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Henry Roeland Byrd (December 19, 1918-January 30, 1980), known professionally as Professor Longhair – and in New Orleans street-lore simply as Fess – was an R&B pianist whose style drew heavily on Afro-Caribbean rhythms. Byrd’s career started in the late 1940s, and from then through the early ’60s he recorded several of the city’s perennially favorite celebratory anthems, including “Tipitina,” “Big Chief,” and “Mardi Gras In New Orleans.”

Byrd first performed in public as a tap dancer. He went on to play drums, briefly took up the guitar, and then settled on piano, informally schooled in part by the noted New Orleans keyboardist Isidore “Tuts” Washington. Byrd also learned from such pianists such as Archibald (Leon T. Gross) and Kid Stormy Weather, in the course of hanging out at a strip of clubs, now demolished, that once stood on South Rampart Street. Byrd acquired his performance alias at some point in the late 1940s, an appellation reflected the broader tradition of New Orleans “piano professors” that began with the advent of jazz. The “Longhair” part of his moniker can, legend has it, be traced to the owner of the Caledonia Club, in New Orleans’ Tremé district. The reason, as Byrd explained succinctly if also somewhat cryptically, was because “we had long hair.” Fittingly, Longhair often gave his band capricious names including “The Shuffling Hungarians,” and years later, “The Blues Scholars.”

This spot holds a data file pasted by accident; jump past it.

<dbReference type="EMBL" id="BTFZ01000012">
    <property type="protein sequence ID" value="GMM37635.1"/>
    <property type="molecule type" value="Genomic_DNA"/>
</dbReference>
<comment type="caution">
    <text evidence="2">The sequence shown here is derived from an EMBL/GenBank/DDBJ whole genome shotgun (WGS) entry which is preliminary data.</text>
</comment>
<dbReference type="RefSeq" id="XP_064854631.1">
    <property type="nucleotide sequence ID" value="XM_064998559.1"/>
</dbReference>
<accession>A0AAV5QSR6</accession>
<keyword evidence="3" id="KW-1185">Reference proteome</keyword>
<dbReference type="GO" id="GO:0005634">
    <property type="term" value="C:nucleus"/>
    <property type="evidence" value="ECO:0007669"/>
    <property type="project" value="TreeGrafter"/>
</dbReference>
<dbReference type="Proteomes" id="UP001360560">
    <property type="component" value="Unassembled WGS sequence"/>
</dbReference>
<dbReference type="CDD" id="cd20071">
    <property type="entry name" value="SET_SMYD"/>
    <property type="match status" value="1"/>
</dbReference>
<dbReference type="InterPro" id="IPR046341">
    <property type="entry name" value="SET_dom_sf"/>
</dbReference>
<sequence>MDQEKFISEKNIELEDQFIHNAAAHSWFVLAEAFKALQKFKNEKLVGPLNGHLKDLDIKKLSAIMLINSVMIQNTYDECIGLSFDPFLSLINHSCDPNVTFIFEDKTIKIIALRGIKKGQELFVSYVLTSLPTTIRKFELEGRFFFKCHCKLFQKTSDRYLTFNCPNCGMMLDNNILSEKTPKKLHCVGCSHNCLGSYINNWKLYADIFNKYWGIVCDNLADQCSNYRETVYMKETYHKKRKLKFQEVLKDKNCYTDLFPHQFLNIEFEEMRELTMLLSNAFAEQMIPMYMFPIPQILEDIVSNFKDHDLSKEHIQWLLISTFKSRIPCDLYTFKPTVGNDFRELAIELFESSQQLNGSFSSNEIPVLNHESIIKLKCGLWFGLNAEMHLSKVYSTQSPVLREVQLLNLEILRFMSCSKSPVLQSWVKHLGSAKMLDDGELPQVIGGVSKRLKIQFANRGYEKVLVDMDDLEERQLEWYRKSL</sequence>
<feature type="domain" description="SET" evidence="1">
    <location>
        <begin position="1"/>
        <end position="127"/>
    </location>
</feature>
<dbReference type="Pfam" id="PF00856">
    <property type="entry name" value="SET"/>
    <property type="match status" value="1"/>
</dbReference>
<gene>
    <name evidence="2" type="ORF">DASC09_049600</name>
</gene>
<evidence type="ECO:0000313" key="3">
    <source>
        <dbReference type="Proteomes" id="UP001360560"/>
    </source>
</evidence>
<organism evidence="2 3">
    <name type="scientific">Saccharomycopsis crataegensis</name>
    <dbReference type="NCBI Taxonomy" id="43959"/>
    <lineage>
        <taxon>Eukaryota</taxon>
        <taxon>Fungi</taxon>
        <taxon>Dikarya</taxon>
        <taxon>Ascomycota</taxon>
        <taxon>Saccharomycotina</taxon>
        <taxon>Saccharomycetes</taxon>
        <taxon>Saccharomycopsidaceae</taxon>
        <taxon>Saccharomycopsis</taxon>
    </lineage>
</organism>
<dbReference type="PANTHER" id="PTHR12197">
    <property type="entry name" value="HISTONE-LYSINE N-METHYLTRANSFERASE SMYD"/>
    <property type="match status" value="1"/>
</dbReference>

Byrd used various pseudonyms when recording over the years, primarily to avoid detection for violating exclusive contracts when he did sessions for other companies. This was a common practice in an era when recording artists often had trouble collecting royalties from sales and thus would jump from label to label in search of fresh advance payments. As a result, attempting to compile a Professor Longhair discography reveals a complex tangle of pseudonyms, and multiple renditions of the same songs that sometimes thinly disguised with different titles, compounding the confusion. Longhair’s oeuvre – including the above-mentioned songs as well as “Bald Head,” “In The Night,” and “Ball The Wall” – greatly influenced the next generation of New Orleans R&B pianists, such as Allen Toussaint, Dr. John (Mac Rebennack), Art Neville, and Huey “Piano” Smith. As Rebennack put it, “Professor Longhair was the guardian angel of the roots of New Orleans music. He was a one-of-a-kind musician and man, and he defined a certain style of rhumba-boogie funk that was New Orleans R&B from the late 1940s all the way through to his death in 1980. All New Orleans pianists today owe Fess. He was the guru, godfather, and spiritual root doctor of all that came after him.”

The “rhumba-boogie funk” that Rebennack mentions is analogous to what Jelly Roll Morton described as “the Latin tinge.” It underscores New Orleans’ status as the northern frontier of Caribbean culture, as well as the city’s history of strong connections with both Cuba and Haiti. In addition, Longhair played in an idiosyncratic manner that differed from conventional structure, by dropping or adding beats at will. This approach is known among musicians as “jumping time, “ or “breaking time.”

Byrd’s records brought him little money, restricting him to performing on a low-level regional circuit. By the 1960s, he mainly supported himself as a professional gambler, and when winning card games didn’t pay the bills he did manual labor. By the late ’60s many people on the New Orleans music scene thought that Professor Longhair had either left town or died. Then in 1970 a coterie of young music enthusiasts, including Hudson Marquez, and Quint Davis, a co-founder of the New Orleans Jazz & Heritage…

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